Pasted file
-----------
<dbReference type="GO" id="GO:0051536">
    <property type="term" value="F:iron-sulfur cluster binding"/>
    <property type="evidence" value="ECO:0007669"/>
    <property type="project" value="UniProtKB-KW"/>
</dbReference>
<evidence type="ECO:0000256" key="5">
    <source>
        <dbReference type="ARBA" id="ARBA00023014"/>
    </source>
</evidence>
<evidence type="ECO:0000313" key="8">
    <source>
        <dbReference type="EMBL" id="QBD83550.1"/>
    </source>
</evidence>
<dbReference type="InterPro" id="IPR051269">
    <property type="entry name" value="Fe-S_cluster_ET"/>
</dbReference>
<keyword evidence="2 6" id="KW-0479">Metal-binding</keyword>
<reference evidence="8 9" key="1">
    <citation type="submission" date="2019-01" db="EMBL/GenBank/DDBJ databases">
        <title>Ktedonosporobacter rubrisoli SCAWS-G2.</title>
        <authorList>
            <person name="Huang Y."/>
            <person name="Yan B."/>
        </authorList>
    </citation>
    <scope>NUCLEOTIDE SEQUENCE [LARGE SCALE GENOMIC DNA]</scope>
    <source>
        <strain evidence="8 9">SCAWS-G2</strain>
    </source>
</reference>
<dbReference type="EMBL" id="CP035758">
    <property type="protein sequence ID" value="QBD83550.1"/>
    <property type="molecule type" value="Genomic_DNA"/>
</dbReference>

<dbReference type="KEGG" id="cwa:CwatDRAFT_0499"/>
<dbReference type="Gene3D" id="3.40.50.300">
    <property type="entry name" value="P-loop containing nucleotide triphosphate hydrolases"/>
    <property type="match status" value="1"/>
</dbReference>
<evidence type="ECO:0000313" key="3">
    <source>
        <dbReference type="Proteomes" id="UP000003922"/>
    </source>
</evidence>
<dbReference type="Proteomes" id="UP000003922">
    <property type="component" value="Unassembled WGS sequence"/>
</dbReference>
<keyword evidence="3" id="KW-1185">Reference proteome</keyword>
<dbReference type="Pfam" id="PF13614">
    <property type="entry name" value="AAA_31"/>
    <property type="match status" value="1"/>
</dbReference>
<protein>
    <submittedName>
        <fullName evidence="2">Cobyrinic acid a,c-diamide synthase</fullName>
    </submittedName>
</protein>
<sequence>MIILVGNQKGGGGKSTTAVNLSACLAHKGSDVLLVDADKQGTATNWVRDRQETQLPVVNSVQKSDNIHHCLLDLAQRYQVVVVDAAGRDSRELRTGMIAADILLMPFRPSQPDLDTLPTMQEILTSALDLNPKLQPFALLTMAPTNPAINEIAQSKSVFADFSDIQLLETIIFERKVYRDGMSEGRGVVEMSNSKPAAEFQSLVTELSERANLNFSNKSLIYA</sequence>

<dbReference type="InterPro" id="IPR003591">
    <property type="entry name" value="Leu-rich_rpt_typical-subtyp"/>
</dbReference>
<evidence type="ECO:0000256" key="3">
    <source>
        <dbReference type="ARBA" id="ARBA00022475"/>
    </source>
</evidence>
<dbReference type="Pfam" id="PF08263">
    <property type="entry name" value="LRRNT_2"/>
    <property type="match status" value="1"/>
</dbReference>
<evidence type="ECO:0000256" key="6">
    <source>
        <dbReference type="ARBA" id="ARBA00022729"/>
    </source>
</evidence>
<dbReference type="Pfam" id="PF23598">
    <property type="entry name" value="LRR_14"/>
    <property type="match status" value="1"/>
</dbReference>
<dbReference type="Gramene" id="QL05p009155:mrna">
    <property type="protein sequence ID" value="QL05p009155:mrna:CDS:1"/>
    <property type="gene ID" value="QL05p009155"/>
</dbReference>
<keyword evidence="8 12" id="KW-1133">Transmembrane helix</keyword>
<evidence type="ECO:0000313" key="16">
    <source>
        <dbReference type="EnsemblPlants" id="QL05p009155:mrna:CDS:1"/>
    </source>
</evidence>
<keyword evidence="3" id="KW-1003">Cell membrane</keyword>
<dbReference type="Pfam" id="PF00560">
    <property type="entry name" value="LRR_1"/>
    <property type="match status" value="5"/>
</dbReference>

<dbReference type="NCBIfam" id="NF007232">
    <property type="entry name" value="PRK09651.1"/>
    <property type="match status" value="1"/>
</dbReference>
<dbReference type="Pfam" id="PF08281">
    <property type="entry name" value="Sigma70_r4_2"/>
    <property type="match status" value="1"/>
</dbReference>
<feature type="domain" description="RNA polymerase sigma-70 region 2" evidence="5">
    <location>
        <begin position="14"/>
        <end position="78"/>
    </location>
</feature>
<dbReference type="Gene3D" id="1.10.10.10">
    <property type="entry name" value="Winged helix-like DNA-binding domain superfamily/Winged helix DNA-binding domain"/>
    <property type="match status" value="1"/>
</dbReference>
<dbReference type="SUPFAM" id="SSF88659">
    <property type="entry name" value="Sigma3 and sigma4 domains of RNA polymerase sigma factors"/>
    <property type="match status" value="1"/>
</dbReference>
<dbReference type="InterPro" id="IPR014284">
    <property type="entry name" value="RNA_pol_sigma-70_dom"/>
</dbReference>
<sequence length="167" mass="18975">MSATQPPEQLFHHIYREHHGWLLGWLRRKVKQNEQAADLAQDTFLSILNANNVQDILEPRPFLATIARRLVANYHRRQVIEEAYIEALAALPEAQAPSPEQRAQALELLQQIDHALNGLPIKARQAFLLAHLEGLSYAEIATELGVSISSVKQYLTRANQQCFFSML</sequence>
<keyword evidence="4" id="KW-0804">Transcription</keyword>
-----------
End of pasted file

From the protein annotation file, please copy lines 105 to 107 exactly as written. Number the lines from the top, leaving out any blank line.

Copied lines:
<feature type="domain" description="RNA polymerase sigma-70 region 2" evidence="5">
    <location>
        <begin position="14"/>